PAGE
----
http://www.stuff.co.nz/stuff/0,2106,3759564a11,00.html

    Vote: Thumb up 0 Thumb down 0 You need to be logged in to vote
  57. phillipjohn () says:

    80 % of New Zealanders work in businesses that employ less than 20 people. Organising these sites is logistically impossible because you spend say an average of $3,000 a year recruiting, negotiating agreements, and making sure the bosses live up to the conditions of the agreement. Let’s be generous and say you have 10 members on site and get $5 a week from each of them. So you’re loosing $500 a year. Doesn’t pan out hey? That’s why union membership is so low in New Zealand. The same is true for all countries who have decentralised bargaining regimes.

    Vote: Thumb up 0 Thumb down 0 You need to be logged in to vote
  58. phillipjohn () says:

    80 % of New Zealanders work in businesses that employ less than 20 people. Organising these sites is logistically impossible because you spend say an average of $3,000 a year recruiting, negotiating agreements, and making sure the bosses live up to the conditions of the agreement. Let’s be generous and say you have 10 members on site and get $5 a week from each of them. So you’re loosing $500 a year. Doesn’t pan out hey? That’s why union membership is so low in New Zealand. The same is true for all countries who have decentralised bargaining regimes.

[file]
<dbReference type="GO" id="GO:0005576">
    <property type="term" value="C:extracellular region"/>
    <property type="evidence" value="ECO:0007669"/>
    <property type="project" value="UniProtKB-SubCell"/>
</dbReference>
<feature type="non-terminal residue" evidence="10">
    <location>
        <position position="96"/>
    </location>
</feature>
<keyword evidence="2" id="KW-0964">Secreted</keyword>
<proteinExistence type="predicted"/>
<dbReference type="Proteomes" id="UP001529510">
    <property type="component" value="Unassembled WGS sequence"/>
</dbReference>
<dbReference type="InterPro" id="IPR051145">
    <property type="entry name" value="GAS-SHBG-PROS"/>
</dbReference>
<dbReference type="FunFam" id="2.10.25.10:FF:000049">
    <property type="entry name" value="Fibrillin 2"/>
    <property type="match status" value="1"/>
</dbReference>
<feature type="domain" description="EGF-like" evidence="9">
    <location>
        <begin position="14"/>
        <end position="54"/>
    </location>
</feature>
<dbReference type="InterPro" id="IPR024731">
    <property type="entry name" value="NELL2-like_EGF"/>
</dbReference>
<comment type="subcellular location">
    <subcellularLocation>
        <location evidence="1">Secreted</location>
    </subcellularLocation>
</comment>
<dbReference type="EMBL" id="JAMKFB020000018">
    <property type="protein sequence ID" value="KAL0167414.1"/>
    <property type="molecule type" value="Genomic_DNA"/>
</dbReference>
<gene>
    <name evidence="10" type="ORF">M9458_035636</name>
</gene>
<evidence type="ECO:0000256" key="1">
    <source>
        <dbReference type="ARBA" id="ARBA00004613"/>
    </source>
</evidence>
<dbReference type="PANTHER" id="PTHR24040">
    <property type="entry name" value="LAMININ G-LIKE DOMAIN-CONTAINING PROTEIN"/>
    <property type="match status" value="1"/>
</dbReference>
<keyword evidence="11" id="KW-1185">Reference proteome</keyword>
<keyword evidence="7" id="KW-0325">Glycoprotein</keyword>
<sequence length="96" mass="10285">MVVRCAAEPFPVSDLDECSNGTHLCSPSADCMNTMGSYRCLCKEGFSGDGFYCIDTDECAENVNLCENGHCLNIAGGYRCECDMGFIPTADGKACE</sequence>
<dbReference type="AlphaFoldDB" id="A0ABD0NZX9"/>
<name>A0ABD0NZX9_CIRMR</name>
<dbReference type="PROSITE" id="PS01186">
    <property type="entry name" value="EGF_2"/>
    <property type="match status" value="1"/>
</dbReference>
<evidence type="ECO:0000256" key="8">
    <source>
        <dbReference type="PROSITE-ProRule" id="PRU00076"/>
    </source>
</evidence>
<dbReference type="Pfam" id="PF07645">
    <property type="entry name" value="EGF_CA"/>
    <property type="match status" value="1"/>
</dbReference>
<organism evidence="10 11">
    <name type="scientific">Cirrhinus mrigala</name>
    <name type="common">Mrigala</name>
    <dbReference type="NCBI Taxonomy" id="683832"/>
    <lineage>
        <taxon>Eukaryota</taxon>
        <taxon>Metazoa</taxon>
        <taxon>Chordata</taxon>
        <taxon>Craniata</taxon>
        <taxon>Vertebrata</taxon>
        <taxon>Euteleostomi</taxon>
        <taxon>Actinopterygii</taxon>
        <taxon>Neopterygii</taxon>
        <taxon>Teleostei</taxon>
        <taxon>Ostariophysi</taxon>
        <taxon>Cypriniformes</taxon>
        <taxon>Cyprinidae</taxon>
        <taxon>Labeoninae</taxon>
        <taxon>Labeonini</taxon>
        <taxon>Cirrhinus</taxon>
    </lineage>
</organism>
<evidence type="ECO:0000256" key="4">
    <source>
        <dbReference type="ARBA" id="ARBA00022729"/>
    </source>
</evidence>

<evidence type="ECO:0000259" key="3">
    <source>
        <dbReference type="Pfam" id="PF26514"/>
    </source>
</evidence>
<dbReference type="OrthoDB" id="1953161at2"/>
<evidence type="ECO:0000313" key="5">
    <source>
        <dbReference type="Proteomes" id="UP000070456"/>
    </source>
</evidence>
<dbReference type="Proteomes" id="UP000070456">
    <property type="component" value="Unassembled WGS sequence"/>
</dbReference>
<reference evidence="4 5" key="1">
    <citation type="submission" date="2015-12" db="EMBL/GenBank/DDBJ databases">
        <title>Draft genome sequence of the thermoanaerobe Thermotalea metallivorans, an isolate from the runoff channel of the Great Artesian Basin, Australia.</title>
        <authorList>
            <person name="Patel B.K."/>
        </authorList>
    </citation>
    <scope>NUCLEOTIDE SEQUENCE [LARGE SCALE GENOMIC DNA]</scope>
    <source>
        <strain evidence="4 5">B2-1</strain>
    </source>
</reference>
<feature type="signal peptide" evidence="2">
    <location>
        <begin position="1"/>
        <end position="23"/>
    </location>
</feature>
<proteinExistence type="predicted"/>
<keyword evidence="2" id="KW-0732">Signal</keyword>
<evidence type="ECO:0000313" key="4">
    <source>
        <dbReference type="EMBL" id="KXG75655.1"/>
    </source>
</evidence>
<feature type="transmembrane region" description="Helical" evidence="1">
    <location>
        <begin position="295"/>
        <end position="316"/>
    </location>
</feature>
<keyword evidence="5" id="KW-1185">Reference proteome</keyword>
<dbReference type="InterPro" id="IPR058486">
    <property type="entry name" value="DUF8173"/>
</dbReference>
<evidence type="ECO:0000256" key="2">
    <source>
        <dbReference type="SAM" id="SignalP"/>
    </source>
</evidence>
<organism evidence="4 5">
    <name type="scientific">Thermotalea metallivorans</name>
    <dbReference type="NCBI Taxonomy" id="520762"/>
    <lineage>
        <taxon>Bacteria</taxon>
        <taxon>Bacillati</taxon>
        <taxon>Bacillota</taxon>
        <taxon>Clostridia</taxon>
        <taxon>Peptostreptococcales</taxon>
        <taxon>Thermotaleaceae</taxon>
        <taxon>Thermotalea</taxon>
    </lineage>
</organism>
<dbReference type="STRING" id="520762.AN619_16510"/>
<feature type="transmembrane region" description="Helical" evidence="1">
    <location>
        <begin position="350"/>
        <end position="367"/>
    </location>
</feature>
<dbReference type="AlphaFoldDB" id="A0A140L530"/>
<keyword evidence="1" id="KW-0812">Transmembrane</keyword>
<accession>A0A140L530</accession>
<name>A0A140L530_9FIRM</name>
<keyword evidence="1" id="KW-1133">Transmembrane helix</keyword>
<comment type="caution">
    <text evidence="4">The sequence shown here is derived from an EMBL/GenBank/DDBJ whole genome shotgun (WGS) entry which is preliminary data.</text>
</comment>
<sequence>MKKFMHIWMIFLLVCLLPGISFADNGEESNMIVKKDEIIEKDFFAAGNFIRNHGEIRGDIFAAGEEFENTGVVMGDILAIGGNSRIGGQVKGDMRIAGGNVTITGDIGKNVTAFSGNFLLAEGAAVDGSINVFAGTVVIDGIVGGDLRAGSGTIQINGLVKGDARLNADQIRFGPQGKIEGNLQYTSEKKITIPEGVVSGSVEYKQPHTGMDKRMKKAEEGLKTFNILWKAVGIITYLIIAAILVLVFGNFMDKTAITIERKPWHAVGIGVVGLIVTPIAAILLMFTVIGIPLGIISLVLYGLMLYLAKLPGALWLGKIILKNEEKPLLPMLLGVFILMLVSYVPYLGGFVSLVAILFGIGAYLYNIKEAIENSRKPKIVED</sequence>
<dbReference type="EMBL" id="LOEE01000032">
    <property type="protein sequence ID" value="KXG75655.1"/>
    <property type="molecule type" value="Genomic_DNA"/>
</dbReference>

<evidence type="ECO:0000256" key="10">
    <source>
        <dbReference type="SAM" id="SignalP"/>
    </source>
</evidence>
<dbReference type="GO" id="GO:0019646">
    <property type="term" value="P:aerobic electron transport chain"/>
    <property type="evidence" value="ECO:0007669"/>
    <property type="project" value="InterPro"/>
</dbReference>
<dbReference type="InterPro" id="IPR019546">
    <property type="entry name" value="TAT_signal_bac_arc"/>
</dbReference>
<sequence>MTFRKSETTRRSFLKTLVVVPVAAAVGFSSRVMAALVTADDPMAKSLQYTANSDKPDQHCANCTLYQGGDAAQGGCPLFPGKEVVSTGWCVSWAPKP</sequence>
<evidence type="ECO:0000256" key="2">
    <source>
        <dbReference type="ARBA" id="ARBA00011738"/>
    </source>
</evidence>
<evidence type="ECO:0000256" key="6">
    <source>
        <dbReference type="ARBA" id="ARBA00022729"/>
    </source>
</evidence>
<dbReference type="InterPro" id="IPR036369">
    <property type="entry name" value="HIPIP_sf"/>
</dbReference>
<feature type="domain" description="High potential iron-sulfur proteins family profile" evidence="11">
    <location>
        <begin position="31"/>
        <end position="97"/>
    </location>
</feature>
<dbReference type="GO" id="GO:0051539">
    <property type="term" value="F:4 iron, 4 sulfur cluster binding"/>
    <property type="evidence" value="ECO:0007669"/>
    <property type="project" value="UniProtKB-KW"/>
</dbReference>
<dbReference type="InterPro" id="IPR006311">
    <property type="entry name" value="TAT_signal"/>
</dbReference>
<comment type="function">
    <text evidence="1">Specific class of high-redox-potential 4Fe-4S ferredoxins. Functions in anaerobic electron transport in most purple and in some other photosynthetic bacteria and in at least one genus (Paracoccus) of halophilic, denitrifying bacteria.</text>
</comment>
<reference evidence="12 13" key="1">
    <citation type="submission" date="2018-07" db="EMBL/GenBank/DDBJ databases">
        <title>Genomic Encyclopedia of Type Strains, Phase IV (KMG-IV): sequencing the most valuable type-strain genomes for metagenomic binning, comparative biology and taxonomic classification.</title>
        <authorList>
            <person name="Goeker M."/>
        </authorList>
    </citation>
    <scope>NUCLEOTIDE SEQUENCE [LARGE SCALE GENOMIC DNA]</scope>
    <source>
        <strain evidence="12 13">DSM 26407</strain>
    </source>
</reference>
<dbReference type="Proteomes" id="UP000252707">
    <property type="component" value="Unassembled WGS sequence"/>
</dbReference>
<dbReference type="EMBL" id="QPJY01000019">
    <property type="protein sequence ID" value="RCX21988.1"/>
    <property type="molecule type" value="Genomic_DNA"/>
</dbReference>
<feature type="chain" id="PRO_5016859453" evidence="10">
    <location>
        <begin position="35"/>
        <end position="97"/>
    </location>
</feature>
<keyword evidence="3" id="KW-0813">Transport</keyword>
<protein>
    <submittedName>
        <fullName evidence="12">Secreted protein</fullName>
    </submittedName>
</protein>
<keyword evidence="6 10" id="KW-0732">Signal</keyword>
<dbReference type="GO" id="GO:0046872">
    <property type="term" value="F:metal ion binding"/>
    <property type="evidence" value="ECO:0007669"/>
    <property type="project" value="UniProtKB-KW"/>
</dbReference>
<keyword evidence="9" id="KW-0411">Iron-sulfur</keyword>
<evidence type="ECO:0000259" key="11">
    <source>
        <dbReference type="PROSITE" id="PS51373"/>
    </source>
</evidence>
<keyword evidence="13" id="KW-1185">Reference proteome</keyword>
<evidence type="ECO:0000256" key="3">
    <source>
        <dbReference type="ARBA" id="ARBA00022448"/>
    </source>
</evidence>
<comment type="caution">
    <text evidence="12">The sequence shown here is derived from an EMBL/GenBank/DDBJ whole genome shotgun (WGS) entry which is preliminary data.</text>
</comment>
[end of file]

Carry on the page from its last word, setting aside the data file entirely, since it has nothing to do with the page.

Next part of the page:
Vote: Thumb up 0 Thumb down 0 You need to be logged in to vote
  59. phillipjohn () says:

    80 % of New Zealanders work in businesses that employ less than 20 people. Organising these sites is logistically impossible because you spend say an average of $3,000 a year recruiting, negotiating agreements, and making sure the bosses live up to the conditions of the agreement. Let’s be generous and say you have 10 members on site and get $5 a week from each of them. So you’re loosing $500 a year. Doesn’t pan out hey? That’s why union membership is so low in New Zealand. The same is true for all countries who have decentralised bargaining regimes.

    Vote: Thumb up 0 Thumb down 0 You need to be logged in to vote
  60. phillipjohn () says:

    80 % of New Zealanders work in businesses that employ less than 20 people. Organising these sites is logistically impossible because you spend say an average of $3,000 a year recruiting, negotiating agreements, and making sure the bosses live up to the conditions of the agreement. Let’s be generous and say you have 10 members on site and get $5 a week from each of them. So you’re loosing $500 a year. Doesn’t pan out hey? That’s why union membership is so low in New Zealand. The same is true for all countries who have decentralised bargaining regimes.

    Vote: Thumb up 0 Thumb down 0 You need to be logged in to vote

Leave a Reply

You must be logged in to post a comment.